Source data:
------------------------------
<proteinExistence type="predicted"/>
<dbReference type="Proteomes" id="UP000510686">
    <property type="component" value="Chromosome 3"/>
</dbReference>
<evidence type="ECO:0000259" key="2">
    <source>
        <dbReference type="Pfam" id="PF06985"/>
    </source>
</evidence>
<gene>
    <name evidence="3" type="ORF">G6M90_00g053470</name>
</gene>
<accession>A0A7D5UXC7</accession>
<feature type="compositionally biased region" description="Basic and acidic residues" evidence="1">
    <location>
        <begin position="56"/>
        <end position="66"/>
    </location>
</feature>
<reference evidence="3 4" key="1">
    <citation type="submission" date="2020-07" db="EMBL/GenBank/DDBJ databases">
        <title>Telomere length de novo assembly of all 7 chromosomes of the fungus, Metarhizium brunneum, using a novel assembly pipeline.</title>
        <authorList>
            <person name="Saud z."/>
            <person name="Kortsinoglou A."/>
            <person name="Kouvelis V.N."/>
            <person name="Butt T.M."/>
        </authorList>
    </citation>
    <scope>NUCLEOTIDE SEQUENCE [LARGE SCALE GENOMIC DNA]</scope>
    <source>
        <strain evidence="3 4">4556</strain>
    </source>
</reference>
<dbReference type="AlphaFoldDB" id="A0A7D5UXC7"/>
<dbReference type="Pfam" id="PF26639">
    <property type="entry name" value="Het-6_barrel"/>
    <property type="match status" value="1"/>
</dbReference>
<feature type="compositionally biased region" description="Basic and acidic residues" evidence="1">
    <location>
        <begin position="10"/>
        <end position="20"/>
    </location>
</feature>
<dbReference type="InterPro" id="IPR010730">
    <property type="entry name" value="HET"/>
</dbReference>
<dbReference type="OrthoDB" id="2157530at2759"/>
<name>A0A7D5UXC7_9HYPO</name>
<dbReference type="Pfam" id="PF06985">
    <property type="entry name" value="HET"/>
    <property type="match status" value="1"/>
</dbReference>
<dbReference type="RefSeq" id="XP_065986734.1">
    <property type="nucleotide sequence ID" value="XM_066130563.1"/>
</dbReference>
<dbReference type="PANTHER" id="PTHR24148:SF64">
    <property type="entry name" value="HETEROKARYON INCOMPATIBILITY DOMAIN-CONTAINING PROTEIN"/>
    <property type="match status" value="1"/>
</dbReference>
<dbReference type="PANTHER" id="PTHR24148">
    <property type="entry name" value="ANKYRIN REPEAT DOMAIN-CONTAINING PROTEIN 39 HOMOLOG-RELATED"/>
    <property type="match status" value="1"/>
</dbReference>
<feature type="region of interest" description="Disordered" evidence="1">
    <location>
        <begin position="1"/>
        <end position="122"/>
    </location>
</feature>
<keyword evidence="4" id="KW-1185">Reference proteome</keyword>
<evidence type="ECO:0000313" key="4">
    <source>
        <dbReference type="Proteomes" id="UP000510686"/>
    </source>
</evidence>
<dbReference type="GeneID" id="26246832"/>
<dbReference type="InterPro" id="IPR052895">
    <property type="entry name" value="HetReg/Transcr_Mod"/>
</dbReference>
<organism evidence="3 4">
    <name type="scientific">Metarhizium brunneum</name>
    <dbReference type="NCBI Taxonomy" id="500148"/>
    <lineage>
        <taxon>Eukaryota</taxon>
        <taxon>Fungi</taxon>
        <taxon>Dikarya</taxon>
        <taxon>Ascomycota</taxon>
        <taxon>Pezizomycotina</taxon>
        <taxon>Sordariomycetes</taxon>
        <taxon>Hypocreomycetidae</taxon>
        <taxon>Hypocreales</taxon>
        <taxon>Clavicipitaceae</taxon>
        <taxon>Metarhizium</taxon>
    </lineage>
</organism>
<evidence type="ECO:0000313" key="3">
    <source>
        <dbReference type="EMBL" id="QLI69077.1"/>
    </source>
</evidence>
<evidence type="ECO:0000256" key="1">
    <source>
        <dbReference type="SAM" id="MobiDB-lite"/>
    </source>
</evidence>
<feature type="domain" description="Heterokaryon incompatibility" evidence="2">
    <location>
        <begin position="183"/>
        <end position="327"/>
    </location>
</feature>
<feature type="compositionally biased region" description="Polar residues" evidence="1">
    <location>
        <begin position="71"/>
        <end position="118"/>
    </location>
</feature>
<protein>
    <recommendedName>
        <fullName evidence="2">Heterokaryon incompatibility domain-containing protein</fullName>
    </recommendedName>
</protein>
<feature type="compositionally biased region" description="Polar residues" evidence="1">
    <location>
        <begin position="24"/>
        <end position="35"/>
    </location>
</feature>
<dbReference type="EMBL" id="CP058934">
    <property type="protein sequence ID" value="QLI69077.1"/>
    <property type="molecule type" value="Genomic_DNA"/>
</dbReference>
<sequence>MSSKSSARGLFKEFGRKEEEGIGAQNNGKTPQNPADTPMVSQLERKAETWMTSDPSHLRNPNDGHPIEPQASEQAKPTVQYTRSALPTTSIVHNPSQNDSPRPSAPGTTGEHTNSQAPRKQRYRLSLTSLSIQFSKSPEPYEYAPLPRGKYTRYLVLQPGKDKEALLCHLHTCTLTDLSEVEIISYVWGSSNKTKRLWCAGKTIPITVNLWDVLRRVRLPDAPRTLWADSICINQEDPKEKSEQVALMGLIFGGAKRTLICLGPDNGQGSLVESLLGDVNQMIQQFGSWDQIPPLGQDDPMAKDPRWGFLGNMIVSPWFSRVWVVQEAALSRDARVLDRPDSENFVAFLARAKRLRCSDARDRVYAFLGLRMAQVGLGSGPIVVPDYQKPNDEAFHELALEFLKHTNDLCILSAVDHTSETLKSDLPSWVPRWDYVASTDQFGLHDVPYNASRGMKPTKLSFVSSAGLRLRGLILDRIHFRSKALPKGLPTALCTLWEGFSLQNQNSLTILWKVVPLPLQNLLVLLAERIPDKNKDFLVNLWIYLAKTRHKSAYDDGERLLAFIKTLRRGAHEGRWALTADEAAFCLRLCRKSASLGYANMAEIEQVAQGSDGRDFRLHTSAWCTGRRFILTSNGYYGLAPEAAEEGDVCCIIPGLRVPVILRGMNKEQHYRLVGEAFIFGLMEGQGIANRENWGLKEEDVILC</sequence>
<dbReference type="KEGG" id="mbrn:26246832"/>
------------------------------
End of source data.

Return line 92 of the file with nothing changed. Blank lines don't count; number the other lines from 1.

        <taxon>Hypocreomycetidae</taxon>